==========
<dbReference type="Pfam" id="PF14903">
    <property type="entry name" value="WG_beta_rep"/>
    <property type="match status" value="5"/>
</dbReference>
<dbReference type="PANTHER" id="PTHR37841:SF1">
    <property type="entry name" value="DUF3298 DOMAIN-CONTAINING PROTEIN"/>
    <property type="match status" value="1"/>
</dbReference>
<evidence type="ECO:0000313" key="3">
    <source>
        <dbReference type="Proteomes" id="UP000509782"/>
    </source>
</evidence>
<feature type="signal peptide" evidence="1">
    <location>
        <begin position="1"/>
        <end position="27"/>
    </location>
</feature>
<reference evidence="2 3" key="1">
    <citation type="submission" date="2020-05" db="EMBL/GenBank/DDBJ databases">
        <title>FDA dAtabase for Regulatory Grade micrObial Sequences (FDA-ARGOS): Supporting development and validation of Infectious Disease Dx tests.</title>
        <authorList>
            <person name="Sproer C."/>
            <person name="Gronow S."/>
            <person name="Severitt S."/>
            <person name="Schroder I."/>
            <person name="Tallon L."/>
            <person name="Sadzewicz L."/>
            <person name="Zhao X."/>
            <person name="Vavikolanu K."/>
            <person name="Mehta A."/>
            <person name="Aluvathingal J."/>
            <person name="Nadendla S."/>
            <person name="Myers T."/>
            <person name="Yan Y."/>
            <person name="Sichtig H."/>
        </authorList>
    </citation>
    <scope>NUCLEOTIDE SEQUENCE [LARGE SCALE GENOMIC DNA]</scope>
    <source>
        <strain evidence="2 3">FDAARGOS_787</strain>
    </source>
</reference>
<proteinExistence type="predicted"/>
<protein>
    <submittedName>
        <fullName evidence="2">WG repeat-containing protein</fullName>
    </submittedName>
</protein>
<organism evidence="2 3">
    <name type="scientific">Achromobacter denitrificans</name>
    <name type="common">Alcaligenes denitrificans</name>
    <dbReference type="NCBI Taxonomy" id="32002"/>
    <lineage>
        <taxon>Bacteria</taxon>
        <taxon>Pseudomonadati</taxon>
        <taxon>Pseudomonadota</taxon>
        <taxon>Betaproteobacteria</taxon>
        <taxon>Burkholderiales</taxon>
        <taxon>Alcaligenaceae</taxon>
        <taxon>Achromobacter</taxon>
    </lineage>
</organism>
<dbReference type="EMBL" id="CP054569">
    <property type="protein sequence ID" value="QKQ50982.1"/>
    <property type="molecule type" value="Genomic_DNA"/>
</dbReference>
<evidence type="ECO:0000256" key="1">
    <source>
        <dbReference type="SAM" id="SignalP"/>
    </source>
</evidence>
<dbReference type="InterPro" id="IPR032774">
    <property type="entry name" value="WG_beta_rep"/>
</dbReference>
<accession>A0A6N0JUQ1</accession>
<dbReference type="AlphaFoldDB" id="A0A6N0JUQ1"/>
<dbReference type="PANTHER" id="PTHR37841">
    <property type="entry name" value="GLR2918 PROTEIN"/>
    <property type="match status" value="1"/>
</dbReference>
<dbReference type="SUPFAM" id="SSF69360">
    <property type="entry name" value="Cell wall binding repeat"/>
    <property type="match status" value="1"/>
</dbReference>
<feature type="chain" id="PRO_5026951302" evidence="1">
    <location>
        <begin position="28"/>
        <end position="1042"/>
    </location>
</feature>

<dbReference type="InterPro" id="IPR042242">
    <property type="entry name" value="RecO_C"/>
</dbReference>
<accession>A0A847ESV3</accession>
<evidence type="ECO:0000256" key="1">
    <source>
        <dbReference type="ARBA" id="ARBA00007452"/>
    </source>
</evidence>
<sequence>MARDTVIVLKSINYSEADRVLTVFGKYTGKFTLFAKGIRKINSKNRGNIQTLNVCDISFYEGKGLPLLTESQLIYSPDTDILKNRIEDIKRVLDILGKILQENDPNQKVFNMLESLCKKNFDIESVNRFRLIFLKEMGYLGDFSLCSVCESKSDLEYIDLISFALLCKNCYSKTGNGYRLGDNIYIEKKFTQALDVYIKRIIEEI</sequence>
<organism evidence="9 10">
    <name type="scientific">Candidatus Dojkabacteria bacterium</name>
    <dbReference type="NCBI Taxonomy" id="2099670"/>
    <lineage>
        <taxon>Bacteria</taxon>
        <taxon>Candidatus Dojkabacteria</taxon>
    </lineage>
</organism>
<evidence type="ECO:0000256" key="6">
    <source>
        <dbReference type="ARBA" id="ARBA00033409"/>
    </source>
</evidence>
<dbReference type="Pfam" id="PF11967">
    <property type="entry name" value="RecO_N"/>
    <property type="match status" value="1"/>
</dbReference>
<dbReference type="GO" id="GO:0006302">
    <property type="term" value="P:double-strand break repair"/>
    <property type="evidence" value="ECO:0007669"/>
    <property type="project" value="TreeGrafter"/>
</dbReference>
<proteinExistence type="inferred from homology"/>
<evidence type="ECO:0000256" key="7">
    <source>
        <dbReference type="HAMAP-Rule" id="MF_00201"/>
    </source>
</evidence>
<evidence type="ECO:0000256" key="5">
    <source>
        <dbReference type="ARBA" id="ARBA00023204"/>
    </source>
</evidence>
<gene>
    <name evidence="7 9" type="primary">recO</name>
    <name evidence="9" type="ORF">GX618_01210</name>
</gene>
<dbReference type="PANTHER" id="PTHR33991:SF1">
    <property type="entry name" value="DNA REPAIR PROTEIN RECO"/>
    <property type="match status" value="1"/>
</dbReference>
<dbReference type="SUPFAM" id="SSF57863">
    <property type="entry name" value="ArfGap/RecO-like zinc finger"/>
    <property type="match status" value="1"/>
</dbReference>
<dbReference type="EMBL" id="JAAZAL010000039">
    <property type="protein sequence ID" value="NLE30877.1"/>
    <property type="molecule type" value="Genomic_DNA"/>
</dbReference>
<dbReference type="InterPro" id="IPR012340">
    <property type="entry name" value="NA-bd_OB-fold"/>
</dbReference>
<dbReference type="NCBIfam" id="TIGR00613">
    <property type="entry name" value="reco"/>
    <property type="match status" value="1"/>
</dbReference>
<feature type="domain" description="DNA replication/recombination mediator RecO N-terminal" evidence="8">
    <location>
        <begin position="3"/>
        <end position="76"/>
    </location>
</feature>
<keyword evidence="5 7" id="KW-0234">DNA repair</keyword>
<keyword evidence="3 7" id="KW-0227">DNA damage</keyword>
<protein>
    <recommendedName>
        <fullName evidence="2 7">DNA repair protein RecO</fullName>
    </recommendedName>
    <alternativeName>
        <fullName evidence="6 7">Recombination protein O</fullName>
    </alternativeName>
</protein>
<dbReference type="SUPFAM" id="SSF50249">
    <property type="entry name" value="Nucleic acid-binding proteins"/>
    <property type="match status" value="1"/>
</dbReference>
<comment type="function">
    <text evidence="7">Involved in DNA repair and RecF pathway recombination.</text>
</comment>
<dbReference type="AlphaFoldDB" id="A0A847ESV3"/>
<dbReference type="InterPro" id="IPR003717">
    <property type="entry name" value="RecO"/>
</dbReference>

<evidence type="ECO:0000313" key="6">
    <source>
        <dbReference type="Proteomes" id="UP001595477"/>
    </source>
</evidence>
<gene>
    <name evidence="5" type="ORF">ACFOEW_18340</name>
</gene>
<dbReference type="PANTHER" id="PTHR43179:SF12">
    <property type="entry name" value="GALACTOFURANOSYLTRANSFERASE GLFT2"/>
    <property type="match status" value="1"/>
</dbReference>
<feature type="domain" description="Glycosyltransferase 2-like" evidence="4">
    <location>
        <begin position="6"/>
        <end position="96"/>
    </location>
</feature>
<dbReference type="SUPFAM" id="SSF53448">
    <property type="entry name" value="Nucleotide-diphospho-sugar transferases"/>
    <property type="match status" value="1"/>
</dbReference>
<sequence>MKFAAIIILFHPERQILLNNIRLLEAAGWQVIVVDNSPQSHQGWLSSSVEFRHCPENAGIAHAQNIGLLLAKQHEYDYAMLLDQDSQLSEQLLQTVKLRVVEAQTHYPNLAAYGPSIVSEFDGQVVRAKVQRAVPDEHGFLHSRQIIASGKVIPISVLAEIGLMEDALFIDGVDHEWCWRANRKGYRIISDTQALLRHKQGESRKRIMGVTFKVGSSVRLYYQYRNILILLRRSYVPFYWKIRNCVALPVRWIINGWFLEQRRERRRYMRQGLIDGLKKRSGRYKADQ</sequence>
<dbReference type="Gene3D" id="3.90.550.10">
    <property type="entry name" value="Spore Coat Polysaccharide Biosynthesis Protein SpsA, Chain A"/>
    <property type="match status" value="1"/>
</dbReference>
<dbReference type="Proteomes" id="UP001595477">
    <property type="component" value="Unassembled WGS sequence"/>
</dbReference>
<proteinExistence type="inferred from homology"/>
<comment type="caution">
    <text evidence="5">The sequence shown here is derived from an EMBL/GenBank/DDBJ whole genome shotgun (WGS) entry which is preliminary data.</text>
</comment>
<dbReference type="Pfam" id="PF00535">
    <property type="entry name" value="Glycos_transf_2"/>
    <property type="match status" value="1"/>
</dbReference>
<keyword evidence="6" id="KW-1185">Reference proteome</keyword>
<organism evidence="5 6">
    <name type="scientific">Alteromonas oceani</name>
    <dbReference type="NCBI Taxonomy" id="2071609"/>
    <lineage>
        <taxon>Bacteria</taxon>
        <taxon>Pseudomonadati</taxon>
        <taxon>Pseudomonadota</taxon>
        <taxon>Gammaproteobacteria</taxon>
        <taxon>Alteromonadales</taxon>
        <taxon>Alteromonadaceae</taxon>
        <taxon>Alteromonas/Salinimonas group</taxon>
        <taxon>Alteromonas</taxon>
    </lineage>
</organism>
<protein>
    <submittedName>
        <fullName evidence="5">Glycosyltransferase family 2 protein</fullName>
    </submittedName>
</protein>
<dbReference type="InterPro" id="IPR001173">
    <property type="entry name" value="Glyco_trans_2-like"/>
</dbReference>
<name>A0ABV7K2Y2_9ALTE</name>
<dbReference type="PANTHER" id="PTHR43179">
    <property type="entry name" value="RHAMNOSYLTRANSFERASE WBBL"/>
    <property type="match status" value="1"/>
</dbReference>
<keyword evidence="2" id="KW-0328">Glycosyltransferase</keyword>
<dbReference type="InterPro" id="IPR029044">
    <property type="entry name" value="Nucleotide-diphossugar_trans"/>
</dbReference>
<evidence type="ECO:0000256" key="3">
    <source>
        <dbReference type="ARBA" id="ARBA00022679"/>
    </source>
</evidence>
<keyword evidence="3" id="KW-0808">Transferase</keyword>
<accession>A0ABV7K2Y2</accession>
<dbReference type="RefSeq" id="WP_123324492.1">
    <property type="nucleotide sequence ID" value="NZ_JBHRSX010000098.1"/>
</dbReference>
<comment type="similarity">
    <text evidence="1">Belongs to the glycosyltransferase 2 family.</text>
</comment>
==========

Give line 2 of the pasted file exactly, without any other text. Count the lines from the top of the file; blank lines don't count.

    <property type="entry name" value="WG_beta_rep"/>